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How to Fiberglass

Three Parts:Getting Ready and Building a MoldMixing and Applying the FiberglassFinishing the Process

If you've purchased a fiberglass kit, you'll need to know how to work with these materials — or else things are about to get a little messy. The first step is building your mold, and then you can move onto preparing your fiberglass cloth and working with the hardener. Using fiberglass and polyester resin is not an intimidating process when it's straightforward and simple; the details in this wikiHow guide will supplement your kit's instructions nicely, assuring quality results.

Part 1
Getting Ready and Building a Mold

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    Purchase a "fiberglass kit." A kit should contain the poly (polyester) resin, hardener (catalyst), and cloth for structural strength. You can buy kits from home centers, department stores, or auto parts stores in various sizes depending on your project.
    • What exactly is fiberglass? Fiberglass starts off as a liquid. This liquid is then extruded through tiny little holes, which turn it into thin strands of threads. These threads are coated with a chemical solution and bundled together to form rovings, or long bundles of fibre. Add a bit of resin and you have strong, durable, flexible fiberglass.[1]
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    Think of a mold for your fiberglass. If you are making fiberglass for project, like a simple box, bowl, or other shape, you probably want to assemble a "mold" or "form" to make sure that your fiberglass, which starts off in liquid form, adheres to the right shape. If you find yourself doing a fiberglass repair on a boat or car, for example, consider taping off the repair site and apply the resinous fiberglass coating directly to the repair site.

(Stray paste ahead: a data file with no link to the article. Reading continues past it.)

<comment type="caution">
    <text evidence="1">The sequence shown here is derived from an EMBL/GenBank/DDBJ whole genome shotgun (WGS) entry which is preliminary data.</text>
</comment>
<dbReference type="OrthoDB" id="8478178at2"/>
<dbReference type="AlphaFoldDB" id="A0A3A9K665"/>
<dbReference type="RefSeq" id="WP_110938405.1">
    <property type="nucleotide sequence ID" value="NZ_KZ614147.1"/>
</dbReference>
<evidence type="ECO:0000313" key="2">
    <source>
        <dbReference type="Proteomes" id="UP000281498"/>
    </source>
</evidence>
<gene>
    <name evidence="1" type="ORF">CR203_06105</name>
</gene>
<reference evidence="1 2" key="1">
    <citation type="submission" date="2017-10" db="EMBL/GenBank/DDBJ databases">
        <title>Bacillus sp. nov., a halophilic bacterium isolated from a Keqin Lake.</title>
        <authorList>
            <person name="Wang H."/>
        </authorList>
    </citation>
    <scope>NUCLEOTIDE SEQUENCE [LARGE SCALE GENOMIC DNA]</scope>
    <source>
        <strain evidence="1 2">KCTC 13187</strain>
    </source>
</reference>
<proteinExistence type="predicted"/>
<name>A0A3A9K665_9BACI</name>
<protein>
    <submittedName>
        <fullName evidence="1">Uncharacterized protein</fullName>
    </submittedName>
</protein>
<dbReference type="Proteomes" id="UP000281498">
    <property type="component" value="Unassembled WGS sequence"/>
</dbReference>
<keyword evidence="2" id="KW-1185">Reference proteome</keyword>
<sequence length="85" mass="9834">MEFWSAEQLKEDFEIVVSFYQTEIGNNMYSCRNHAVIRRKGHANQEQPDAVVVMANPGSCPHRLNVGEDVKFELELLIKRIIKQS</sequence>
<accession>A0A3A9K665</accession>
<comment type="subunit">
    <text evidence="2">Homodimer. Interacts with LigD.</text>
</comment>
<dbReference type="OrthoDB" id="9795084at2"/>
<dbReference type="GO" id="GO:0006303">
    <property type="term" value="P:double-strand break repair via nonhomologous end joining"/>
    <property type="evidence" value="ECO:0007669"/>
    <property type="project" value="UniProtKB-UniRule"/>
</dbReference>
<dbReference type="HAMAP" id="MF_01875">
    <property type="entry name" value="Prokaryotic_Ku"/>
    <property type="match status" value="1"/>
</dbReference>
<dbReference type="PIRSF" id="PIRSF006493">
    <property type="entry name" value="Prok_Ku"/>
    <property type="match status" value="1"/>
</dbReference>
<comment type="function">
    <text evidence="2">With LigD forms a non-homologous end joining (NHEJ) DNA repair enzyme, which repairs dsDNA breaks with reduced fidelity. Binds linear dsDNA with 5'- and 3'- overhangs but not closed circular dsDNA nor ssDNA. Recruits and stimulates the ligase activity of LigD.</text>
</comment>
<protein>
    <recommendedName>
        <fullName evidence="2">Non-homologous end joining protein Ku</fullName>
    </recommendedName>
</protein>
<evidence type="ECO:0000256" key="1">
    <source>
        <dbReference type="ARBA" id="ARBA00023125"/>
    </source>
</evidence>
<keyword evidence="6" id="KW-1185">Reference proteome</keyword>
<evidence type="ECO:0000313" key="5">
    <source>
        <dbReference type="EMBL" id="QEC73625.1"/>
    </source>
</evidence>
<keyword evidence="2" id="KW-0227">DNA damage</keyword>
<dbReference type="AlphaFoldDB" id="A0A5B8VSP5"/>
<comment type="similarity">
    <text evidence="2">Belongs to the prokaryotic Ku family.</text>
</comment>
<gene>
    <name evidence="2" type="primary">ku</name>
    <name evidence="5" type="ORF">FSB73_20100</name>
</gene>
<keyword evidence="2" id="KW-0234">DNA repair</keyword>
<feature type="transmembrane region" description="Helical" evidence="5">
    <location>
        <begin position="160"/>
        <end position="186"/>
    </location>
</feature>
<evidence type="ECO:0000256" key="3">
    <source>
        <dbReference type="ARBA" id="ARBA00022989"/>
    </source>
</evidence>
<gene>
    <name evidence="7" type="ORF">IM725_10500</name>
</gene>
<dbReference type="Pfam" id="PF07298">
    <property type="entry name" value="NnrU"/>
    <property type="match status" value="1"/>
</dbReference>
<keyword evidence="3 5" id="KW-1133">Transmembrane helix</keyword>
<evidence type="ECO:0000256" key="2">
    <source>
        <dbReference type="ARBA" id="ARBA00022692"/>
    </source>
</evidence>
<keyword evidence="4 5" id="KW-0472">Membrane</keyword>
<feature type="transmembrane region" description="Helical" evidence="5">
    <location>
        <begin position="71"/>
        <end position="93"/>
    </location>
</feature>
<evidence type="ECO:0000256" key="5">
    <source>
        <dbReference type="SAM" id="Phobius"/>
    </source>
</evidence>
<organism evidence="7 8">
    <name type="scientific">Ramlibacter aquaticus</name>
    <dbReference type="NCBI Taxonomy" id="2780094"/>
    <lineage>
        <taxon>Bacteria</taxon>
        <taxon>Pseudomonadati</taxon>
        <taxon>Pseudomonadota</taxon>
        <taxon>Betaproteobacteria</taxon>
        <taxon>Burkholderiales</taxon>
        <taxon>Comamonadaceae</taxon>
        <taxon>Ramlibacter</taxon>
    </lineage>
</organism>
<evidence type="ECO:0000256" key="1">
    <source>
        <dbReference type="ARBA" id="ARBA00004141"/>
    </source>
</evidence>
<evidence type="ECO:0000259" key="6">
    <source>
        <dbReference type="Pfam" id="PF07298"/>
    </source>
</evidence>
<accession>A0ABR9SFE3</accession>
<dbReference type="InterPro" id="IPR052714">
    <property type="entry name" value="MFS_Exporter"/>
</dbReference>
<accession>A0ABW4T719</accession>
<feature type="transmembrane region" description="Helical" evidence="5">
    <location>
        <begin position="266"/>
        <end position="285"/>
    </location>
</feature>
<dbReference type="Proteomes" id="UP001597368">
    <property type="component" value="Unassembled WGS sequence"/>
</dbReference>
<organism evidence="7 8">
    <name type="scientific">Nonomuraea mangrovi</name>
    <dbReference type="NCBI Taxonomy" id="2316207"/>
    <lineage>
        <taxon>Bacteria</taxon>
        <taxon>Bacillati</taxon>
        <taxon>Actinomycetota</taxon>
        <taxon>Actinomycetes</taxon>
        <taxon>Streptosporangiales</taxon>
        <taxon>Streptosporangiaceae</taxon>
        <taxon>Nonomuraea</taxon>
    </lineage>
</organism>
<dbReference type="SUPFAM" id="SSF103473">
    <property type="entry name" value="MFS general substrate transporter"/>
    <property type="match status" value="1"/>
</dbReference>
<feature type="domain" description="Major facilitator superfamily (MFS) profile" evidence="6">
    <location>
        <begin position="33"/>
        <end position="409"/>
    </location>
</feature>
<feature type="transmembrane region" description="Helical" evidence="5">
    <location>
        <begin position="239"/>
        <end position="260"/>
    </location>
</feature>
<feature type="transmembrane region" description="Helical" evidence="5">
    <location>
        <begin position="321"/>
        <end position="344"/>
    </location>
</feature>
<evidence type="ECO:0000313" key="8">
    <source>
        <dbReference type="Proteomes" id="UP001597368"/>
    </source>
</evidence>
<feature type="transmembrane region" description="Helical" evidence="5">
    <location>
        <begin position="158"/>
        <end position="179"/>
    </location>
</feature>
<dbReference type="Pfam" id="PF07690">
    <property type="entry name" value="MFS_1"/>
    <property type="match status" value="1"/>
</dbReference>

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    Use foam or pliable materials for molds with organic shapes. Blocks of styrofoam or polystyrene foam work best for objects that have curves or other non-linear forms. Simply cut or shave the foam into your desired shape, such as a fountain bottom, bird bath, or dome. Cover the material with wax paper, and use wax to seal and attach all joints, as well as for smoothing rough seams.
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    Use cardboard, plywood, MDF, or other stiff materials for molds with linear or geometric shapes. These stiffer materials are best for large projects like dog houses or even boats. For these molds, cover the entire surface either with wax paper, or a good, even coat of paraffin wax. Carnauba wax can also be used as a substitute for paraffin wax.
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    Prepare the fiberglass mat or cloth in sheets cut to suitable sizes to cover your form, allowing for plenty of overlap where you need to join it at corners or sharp curves. The material will become very flexible when the resin is applied, so don't worry if you cannot get it to conform to an exact shape while it is dry.

Part 2
Mixing and Applying the Fiberglass

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    Measure an appropriate amount of resin in a metal container. A large can or metal bowl will work, but it should be of a disposable nature. Resin can be mixed in a clean plastic container, but because it generates heat when it sets, extreme care should be taken if you use one.
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    Add the hardener, according to package instructions. In a kit, you will have a pre-measured "can" or bucket of resin, and a pre-measured "tube" (like a glue tube) of hardener, so you can safely use an equal proportion of each material, i.e., half your hardener and half your resin, or some other proportion.
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    Stir this material thoroughly, being careful to stir the bottom and sides, and not just the middle of the container, using a paint stick.